Masui obtained a BSCE in engineering physics at Queen’s University, Canada in 2008 and a PhD in physics at the University of Toronto in 2013 under the direction of Ue-Li Pen. After postdoctoral appointments at the University of British Columbia as the Canadian Institute for Advanced Research Global Scholar and the Canadian Institute for Theoretical Astrophysics National Fellow, Masui joins the MIT faculty in the Department of Physics as an assistant professor.
Phiala Shanahan studies theoretical nuclear and particle physics, in particular the structure and interactions of hadrons and nuclei from the fundamental (quark and gluon) degrees of freedom encoded in the Standard Model of particle physics. Shanahan’s recent work has focused on the role of gluons, the force carriers of the strong interactions described by quantum chromodynamics (QCD), in hadron and nuclear structure by using analytic tools and high-performance supercomputing. She recently achieved the first calculation of the gluon structure of light nuclei, making predictions that will be testable in new experiments proposed at Jefferson National Accelerator Facility and at the planned Electron-Ion Collider. She has also undertaken extensive studies of the role of strange quarks in the proton and light nuclei that sharpen theory predictions for dark matter cross-sections in direct detection experiments. To overcome computational limitations in QCD calculations for hadrons and in particular for nuclei, Shanahan is pursuing a program to integrate modern machine learning techniques in computational nuclear physics studies.
Shanahan obtained her BS in 2012 and her PhD in 2015, both in physics, from the University of Adelaide. She completed postdoctoral work at MIT in 2017, then held a joint position as an assistant professor at the College of William and Mary and senior staff scientist at the Thomas Jefferson National Accelerator Facility until 2018. She returns to MIT in the Department of Physics as an assistant professor.
Nike Sun works in probability theory at the interface of statistical physics and computation. Her research focuses in particular on phase transitions in average-case (randomized) formulations of classical computational problems. Her joint work with Jian Ding and Allan Sly establishes the satisfiability threshold of random k-SAT for large k, and relatedly the independence ratio of random regular graphs of large degree. Both are long-standing open problems where heuristic methods of statistical physics yield detailed conjectures, but few rigorous techniques exist. More recently she has been investigating phase transitions of dense graph models.
Sun completed BA mathematics and MA statistics degrees at Harvard in 2009, and an MASt in mathematics at Cambridge in 2010. She received her PhD in statistics from Stanford University in 2014 under the supervision of Amir Dembo. She held a Schramm fellowship at Microsoft New England and MIT Mathematics in 2014-2015 and a Simons postdoctoral fellowship at the University of California at Berkeley in 2016, and joined the Berkeley Department of Statistics as an assistant professor in 2016. She returns to the MIT Department of Mathematics as an associate professor with tenure.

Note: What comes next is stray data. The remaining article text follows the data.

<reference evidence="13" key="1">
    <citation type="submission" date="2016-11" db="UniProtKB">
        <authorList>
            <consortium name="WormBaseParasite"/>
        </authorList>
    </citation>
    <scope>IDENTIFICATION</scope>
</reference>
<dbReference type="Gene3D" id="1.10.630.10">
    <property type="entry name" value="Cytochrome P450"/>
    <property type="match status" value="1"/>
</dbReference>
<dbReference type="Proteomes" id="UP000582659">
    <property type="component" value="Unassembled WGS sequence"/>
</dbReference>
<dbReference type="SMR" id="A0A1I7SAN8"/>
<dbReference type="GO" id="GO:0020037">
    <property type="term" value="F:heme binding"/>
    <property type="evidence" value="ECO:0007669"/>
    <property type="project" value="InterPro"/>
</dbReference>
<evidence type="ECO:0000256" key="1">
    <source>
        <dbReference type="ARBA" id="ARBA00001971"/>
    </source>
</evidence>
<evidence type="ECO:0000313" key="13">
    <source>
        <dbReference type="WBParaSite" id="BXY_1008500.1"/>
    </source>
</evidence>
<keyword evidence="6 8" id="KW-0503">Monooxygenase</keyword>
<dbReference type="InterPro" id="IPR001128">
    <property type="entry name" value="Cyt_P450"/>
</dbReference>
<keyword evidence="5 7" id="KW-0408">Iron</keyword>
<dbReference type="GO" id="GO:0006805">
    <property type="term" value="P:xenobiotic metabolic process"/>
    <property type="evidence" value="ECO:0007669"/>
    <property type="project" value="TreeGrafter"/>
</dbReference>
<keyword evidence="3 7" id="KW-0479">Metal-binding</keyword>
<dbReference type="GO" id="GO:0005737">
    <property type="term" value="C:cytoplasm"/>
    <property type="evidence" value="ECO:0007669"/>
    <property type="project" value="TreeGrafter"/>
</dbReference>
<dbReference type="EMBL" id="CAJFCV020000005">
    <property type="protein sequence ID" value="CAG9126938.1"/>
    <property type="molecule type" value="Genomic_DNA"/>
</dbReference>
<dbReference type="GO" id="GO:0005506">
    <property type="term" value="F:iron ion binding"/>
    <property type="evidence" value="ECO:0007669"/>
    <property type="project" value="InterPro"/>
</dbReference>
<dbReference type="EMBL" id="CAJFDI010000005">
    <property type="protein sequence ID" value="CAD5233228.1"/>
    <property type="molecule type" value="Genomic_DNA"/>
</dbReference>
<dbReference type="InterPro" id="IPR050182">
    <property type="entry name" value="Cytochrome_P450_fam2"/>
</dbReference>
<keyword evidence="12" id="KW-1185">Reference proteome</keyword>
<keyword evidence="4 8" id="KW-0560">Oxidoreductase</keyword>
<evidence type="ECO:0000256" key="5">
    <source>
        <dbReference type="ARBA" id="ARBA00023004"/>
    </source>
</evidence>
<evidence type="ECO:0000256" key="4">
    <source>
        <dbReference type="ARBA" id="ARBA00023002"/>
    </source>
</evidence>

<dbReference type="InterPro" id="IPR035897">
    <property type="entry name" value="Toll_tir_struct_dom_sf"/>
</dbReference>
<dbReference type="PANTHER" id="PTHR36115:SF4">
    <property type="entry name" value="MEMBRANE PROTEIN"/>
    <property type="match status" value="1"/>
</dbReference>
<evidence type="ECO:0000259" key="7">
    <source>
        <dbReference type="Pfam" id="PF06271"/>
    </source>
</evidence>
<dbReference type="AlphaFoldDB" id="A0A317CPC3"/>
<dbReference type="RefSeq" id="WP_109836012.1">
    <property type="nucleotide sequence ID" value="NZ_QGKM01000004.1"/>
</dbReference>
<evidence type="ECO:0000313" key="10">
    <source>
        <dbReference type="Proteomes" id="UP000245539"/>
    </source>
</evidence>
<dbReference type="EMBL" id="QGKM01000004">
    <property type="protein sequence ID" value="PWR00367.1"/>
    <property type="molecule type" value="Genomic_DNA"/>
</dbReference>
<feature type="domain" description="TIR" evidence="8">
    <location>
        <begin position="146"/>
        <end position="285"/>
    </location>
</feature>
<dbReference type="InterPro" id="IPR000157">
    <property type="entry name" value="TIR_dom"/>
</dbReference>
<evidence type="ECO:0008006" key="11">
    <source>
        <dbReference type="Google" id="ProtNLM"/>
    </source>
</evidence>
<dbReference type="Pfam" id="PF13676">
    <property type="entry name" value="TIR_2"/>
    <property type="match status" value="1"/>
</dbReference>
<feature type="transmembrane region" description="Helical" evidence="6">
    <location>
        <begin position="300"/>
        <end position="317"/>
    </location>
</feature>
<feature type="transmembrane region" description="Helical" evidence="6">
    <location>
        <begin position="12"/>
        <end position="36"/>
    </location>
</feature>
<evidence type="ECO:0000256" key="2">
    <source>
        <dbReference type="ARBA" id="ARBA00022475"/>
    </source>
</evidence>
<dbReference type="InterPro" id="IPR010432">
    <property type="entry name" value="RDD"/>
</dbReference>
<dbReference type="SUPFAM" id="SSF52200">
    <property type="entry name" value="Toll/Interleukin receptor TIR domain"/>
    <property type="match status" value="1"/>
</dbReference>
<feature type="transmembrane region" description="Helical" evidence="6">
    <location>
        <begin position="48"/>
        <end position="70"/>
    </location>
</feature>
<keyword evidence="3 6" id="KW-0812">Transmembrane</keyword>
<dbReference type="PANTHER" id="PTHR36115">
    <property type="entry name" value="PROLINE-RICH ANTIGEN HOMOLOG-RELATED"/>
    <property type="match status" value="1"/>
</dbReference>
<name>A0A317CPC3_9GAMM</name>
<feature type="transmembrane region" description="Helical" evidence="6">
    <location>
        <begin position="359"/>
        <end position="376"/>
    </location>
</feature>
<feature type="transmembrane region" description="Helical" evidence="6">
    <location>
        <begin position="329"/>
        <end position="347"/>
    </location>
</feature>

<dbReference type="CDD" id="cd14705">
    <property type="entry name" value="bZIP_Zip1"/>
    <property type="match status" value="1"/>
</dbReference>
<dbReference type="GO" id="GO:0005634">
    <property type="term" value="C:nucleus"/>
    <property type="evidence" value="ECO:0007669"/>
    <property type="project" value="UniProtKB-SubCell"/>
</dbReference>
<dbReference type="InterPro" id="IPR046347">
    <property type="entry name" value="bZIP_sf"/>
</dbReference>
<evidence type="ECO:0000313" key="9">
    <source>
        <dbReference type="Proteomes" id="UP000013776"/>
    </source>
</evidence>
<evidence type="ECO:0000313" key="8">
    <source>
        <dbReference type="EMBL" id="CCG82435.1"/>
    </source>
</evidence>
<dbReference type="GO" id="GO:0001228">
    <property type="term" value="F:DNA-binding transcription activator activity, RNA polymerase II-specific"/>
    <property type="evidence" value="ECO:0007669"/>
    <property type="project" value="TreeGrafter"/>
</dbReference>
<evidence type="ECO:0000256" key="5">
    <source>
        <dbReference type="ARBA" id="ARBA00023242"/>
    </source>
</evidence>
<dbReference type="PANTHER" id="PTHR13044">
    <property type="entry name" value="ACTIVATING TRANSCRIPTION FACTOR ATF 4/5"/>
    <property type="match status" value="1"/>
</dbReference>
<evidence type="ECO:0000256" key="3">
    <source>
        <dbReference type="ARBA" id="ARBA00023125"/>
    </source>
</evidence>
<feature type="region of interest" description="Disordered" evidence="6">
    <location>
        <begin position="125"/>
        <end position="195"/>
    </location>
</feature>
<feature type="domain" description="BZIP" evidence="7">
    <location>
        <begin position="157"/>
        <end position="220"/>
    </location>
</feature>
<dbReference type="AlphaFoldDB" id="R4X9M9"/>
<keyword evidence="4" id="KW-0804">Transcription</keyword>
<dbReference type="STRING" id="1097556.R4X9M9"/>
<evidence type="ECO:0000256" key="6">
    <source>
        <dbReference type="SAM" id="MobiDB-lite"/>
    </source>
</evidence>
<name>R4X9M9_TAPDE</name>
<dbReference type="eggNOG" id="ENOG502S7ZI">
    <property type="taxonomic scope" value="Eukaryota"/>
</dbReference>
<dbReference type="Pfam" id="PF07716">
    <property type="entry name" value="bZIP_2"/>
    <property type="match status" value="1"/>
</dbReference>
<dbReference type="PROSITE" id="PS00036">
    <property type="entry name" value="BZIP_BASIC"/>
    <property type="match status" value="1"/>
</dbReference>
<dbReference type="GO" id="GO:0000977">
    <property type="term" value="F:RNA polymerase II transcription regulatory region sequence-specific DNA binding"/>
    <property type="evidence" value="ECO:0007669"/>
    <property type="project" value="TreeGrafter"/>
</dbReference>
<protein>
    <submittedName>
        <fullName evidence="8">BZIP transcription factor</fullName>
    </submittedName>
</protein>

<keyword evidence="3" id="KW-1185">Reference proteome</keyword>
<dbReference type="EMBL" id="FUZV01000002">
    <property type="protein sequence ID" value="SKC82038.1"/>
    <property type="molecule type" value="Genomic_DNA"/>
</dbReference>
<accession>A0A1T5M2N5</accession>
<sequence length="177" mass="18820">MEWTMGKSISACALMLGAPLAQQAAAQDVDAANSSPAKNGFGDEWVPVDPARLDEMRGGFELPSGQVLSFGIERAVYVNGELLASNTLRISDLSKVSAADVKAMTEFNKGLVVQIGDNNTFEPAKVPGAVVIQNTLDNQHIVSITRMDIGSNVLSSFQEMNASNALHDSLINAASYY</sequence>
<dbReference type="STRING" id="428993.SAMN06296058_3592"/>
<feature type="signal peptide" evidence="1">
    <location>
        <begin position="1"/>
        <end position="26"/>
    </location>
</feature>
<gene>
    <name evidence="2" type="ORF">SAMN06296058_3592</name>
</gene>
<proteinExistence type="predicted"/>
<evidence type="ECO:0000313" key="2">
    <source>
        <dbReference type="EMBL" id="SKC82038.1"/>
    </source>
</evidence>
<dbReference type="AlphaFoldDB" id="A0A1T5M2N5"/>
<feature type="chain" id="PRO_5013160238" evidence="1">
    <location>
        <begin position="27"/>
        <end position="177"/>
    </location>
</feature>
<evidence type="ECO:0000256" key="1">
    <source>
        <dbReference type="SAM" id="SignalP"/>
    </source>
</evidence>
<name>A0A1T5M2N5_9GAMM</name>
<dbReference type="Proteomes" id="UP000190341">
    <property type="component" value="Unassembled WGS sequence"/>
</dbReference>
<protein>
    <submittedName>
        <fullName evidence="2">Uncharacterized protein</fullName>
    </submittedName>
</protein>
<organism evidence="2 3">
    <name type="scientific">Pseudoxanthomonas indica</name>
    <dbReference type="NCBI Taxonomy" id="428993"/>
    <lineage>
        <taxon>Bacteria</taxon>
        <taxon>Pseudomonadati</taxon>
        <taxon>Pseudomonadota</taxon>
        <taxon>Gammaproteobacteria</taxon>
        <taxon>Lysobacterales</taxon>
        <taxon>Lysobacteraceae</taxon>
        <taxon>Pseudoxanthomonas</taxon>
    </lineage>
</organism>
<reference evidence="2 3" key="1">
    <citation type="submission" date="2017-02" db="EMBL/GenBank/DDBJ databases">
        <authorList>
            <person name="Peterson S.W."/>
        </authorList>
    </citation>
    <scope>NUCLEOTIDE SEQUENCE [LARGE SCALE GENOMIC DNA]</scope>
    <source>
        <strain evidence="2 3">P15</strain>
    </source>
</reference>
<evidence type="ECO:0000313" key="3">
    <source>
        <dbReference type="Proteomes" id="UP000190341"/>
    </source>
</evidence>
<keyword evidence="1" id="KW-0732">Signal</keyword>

Alison Wendlandt focuses on the development of selective, catalytic reactions using the tools of organic and organometallic synthesis and physical organic chemistry. Mechanistic study plays a central role in the development of these new transformations. Her projects involve the design of new catalysts and catalytic transformations, identification of important applications for selective catalytic processes, and elucidation of new mechanistic principles to expand powerful existing catalytic reaction manifolds.
Wendlandt received a BS in chemistry and biological chemistry from the University of Chicago in 2007, an MS in chemistry from Yale University in 2009, and a PhD in chemistry from the University of Wisconsin at Madison in 2015 under the direction of Shannon S. Stahl. Following an NIH Ruth L. Krichstein Postdoctoral Fellowship at Harvard University, Wendlandt joins the MIT faculty in the Department of Chemistry as an assistant professor.
Chenyang Xu specializes in higher-dimensional algebraic geometry, an area that involves classifying algebraic varieties, primarily through the minimal model program (MMP). MMP was introduced by Fields Medalist S. Mori in the early 1980s to make advances in higher dimensional birational geometry. The MMP was further developed by Hacon and McKernan in the mid-2000s, so that the MMP could be applied to other questions. Collaborating with Hacon, Xu expanded the MMP to varieties of certain conditions, such as those of characteristic p, and, with Hacon and McKernan, proved a fundamental conjecture on the MMP, generating a great deal of follow-up activity. In collaboration with Chi Li, Xu proved a conjecture of Gang Tian concerning higher-dimensional Fano varieties, a significant achievement. In a series of papers with different collaborators, he successfully applied MMP to singularities.
Xu received his BS in 2002 and MS in 2004 in mathematics from Peking University, and completed his PhD at Princeton University under János Kollár in 2008. He came to MIT as a CLE Moore Instructor in 2008-2011, and was subsequently appointed assistant professor at the University of Utah. He returned to Peking University as a research fellow at the Beijing International Center of Mathematical Research in 2012, and was promoted to professor in 2013. Xu joins the MIT faculty as a full professor in the Department of Mathematics.
Zhiwei Yun’s research is at the crossroads between algebraic geometry, number theory, and representation theory. He studies geometric structures aiming at solving problems in representation theory and number theory, especially those in the Langlands program. While he was a CLE Moore Instructor at MIT, he started to develop the theory of rigid automorphic forms, and used it to answer an open question of J-P Serre on motives, which also led to a major result on the inverse Galois problem in number theory. More recently, in his joint work with Wei Zhang, they give geometric interpretation of higher derivatives of automorphic L- functions in terms of intersection numbers, which sheds new light on the geometric analogue of the Birch and Swinnerton-Dyer conjecture.
Yun earned his BS at Peking University in 2004, after which he completed his PhD at Princeton University in 2009 under the direction of Robert MacPherson. After appointments at the Institute for Advanced Study and as a CLE Moore Instructor at MIT, he held faculty appointments at Stanford and Yale. He returned to the MIT Department of Mathematics as a full professor in the spring of 2018.